If you created a web page, for people to see and visit that page you would need to make that page publicly available on the web.
To make your webpage live on the web, some specialized software is needed.
Fortunately in this day and age, we don’t need to worry or even think about the details of what’s involved in that, thanks to companies that offer website hosting services or “web hosting” for short.
A “web hosting” company, will “host” your web pages on their computers, typically called “servers”, because these computers are serving web pages –get it?
The web host takes care of all the details of making sure your web pages are available on the World Wide Web—for a fee of course.
So to have a website online, you will need to sign up and pay for web hosting. It’s not hard to find a web host, there are dozens if not hundreds of companies that offer web hosting with prices that range from $4 a month on up to hundreds of dollars a month.
Web hosting pricing is usually based on computer and network usage. If you have a website that gets a lot of visitors, it will use more computing and network resources, thus will cost more to run.
Choosing a web hosting company for your website can be a confusing task, so I’ll do another episode later on dedicated to finding the right web host.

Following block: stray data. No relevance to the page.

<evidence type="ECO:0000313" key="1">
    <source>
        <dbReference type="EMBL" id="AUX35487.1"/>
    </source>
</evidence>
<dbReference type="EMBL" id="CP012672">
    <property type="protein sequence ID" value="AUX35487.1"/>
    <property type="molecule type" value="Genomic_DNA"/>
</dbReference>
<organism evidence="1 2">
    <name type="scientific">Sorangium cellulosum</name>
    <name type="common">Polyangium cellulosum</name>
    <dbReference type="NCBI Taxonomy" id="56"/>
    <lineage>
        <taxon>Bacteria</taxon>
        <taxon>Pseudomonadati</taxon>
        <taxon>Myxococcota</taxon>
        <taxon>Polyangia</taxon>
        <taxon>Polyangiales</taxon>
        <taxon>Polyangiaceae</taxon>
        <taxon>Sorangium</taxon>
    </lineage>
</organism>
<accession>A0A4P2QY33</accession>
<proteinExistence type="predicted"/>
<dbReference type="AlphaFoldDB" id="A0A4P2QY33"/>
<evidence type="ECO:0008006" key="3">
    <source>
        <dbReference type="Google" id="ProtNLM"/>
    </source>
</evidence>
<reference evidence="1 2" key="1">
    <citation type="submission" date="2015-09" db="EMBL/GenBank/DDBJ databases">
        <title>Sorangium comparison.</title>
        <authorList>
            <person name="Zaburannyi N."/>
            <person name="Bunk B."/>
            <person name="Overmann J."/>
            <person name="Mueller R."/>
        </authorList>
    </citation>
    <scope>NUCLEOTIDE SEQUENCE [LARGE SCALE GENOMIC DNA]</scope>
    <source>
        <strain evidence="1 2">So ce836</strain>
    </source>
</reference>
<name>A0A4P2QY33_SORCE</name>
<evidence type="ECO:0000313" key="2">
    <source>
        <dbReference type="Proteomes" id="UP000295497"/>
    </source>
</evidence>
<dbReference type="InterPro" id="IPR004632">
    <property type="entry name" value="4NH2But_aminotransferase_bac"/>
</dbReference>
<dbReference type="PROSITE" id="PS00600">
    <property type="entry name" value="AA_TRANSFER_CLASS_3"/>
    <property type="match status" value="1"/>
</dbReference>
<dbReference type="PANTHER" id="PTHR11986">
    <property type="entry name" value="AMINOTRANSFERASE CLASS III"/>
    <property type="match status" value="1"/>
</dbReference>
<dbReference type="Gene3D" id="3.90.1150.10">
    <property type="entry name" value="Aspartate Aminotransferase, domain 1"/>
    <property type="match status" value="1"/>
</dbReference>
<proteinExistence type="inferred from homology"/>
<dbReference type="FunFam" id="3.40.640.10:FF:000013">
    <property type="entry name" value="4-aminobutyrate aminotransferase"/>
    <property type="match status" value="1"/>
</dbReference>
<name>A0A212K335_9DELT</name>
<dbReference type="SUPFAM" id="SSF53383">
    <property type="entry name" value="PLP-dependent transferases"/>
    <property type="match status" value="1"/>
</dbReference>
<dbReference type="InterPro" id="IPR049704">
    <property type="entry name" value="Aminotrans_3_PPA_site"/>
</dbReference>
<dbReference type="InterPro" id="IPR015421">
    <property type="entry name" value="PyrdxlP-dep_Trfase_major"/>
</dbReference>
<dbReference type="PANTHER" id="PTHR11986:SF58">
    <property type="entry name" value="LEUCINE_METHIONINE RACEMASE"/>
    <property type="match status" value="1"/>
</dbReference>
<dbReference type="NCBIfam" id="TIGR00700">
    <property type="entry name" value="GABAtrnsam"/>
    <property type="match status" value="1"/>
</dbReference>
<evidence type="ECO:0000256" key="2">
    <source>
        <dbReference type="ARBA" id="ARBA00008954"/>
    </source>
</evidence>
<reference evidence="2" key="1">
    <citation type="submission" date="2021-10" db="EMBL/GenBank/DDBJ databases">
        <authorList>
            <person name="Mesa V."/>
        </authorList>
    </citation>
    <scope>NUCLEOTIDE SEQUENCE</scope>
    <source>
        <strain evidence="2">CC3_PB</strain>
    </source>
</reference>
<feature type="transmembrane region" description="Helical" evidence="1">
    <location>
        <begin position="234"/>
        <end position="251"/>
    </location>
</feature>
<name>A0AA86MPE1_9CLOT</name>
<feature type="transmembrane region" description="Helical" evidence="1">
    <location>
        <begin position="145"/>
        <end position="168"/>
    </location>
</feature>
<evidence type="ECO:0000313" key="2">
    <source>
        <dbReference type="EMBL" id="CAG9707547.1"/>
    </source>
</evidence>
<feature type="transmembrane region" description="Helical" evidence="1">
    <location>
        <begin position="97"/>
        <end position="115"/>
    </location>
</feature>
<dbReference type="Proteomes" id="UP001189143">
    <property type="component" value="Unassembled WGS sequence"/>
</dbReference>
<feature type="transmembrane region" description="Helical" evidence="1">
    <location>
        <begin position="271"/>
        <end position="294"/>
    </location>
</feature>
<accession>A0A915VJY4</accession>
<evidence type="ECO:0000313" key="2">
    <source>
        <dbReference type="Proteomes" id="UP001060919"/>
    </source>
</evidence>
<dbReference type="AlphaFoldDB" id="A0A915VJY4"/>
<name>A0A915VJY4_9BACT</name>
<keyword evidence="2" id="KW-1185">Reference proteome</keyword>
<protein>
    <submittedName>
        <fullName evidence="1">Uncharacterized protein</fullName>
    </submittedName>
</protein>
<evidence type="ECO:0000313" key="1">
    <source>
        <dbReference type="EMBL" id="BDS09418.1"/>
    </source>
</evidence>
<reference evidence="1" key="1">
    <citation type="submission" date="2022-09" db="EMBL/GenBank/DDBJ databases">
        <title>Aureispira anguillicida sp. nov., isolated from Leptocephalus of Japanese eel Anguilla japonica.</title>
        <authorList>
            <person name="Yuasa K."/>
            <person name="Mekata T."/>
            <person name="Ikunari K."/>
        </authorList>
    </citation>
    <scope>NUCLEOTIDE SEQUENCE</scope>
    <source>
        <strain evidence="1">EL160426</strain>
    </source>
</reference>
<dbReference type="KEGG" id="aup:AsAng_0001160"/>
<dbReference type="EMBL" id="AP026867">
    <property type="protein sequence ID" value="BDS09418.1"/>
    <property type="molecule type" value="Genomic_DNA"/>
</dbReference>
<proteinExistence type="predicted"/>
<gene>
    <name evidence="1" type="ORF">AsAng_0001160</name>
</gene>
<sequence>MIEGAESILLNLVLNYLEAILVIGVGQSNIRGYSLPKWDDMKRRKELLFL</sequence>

After you’ve signed up for web hosting, they will usually provide passwords to login and upload your webpages and manage your website.
As I said earlier, a web host provides, or really, rents out space on their servers, which are just specialized computers.
Basically you are paying for a little space on their computers for your website. So you will need to transfer, or upload, your web page from your computer, where no one but you can see it, to your web hosting account, where everyone on the web will be able to see it.
Once your web page has been uploaded to your web hosting account, people on the web should be able to see it.
Now you have a website, albeit one page, technically it’s still a website.
But how do people on the web find your website?
Every website has an address, but it may not be an easy to use or remember. The address may be a series of numbers like 108.201.000.111, or something similar.
Fortunately, we have domain names.
Domain names were created to make website address more human-friendly.
Imagine if you wanted baseball news and wanted to visit the Major League Baseball website at 188.8.131.52
Isn’t it much easier to go to MLB.com?
Of course, not only do domain names make it easier to remember websites, they’ve also become a huge branding component for a lot of companies and organizations.
Back in 90s, domain names were critical.
If you didn’t know the domain name for a site, with the exact spelling, chances are you wouldn’t be able to visit that site.
In the 90s before there was Google, search engines were terrible.
It would take forever for a new site to appear in the search engines, like Yahoo, Excite and others, and at that time new sites were popping up all the time.
And even when sites were indexed in a search engine, it may not show up depending on what you searched on.
There were some search engines that always showed the same sites no matter what you typed, which let everyone to speculate that some people were paying to appear in the search results.
Probably what was happening was that a few people figured out how to game the search engines in those early days of the web. It didn’t really matter what was going on, people, including myself,
didn’t trust search engines back then.